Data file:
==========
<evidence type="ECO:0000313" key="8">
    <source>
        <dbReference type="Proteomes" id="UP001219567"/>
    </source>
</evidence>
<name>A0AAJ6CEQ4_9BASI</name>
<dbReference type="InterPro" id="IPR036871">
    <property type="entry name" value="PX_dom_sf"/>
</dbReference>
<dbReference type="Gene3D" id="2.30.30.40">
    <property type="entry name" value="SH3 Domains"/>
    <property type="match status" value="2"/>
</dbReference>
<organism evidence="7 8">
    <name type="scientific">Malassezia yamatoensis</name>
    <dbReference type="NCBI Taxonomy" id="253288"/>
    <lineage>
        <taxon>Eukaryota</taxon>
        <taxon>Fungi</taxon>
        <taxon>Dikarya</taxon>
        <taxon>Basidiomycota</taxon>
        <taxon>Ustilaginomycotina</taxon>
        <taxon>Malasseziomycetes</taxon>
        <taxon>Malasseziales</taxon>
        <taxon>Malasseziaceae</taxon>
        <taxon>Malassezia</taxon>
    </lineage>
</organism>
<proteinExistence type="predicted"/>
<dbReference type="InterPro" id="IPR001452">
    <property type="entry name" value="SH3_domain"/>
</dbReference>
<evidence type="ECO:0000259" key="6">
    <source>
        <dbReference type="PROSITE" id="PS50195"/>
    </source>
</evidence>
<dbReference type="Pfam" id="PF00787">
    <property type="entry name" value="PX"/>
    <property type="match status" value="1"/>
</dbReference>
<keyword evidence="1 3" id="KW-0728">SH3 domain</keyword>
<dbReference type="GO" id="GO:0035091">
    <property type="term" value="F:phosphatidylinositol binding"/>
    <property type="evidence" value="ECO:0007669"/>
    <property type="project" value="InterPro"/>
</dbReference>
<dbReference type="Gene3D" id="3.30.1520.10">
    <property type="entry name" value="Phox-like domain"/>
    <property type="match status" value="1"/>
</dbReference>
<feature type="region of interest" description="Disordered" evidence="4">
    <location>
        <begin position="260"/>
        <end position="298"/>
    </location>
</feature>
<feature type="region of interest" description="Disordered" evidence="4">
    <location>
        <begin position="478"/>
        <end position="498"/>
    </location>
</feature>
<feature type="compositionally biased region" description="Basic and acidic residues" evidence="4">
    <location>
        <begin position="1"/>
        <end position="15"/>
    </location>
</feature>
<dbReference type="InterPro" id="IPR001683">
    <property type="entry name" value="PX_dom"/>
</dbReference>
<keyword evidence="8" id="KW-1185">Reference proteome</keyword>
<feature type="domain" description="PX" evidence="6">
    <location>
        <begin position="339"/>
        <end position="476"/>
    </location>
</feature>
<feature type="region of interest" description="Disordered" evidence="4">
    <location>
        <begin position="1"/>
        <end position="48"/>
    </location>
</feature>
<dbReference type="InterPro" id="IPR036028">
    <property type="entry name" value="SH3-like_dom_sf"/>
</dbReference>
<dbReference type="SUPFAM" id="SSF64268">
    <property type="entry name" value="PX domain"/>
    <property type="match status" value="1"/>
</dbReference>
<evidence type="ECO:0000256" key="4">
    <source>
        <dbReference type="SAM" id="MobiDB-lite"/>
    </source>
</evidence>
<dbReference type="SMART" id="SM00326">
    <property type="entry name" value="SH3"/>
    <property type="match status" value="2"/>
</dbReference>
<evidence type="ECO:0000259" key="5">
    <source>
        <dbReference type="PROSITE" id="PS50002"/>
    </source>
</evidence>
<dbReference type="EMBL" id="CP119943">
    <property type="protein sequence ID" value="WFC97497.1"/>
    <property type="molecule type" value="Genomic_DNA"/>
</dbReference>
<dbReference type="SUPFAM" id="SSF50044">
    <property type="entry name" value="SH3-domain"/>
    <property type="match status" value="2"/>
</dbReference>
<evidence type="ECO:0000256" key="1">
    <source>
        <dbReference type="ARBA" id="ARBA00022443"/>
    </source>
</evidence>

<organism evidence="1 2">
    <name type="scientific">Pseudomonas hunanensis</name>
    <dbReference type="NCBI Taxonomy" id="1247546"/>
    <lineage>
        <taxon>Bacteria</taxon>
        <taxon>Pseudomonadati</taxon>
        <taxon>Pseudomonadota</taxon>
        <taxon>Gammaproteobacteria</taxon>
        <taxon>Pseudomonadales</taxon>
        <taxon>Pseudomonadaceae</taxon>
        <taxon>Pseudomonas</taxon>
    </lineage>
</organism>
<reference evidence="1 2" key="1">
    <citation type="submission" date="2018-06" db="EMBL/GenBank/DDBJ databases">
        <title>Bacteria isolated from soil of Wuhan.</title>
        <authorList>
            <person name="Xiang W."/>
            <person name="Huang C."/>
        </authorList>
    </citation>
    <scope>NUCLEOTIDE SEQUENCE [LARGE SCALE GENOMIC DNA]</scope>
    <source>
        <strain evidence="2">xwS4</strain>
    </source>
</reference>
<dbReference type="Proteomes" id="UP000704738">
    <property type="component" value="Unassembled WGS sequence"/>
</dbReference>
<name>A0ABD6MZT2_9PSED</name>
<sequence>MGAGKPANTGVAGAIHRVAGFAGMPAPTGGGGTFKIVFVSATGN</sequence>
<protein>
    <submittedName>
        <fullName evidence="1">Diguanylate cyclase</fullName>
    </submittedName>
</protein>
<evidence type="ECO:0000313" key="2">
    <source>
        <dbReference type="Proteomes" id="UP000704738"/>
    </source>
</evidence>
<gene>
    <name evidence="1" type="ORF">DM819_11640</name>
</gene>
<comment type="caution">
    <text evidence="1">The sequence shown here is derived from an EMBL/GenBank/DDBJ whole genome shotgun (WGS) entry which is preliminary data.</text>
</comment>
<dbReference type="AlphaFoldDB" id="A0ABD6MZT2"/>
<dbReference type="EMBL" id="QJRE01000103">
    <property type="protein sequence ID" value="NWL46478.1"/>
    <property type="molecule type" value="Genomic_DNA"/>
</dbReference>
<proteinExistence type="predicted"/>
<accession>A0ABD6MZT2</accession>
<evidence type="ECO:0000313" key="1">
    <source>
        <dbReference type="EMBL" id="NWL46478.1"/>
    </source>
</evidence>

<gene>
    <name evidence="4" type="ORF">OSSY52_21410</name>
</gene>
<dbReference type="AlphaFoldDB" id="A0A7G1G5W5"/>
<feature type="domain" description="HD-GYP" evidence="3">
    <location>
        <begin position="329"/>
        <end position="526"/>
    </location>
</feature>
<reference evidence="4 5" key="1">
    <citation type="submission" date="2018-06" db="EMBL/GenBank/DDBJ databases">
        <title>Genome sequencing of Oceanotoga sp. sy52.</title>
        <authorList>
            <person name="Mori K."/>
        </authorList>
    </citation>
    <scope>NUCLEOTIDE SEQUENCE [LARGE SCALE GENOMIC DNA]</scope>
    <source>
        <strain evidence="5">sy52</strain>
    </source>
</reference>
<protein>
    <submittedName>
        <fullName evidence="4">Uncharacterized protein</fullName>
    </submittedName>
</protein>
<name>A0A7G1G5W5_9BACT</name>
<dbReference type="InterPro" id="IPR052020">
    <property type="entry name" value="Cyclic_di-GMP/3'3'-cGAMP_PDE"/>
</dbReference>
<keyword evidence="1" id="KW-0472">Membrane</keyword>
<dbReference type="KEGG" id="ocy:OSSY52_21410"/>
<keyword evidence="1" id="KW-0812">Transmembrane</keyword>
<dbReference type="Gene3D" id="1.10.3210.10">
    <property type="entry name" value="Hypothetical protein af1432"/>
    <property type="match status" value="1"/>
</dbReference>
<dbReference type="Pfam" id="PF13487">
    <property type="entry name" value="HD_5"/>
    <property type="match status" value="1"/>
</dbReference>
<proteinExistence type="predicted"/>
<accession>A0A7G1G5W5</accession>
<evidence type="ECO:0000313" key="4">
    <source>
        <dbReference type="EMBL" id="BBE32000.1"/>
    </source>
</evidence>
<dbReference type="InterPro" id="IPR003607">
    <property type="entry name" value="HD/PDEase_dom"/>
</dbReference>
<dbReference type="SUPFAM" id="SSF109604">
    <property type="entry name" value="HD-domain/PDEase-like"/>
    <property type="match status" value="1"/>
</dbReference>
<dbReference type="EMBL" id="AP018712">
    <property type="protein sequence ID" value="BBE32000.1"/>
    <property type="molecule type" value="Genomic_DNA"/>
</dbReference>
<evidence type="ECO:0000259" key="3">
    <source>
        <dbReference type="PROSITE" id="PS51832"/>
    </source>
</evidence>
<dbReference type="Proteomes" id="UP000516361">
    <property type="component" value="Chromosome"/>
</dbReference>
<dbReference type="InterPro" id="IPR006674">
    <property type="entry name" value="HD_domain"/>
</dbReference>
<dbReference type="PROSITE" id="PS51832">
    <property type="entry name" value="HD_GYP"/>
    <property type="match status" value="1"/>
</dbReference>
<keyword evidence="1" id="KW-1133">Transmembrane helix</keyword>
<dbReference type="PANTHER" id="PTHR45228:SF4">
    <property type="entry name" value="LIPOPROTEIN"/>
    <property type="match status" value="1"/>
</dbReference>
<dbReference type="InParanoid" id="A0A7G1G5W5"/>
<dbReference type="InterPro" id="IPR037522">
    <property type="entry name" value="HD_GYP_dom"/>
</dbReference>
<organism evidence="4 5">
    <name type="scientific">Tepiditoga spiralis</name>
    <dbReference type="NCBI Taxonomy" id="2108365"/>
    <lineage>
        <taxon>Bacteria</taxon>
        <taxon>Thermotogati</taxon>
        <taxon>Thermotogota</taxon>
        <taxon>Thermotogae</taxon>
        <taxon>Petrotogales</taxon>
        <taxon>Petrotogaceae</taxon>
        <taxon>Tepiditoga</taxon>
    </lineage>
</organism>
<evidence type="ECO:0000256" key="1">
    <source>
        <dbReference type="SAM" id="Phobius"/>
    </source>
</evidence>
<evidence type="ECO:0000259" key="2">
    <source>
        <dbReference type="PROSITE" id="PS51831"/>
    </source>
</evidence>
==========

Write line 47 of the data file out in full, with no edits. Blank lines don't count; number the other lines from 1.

</dbReference>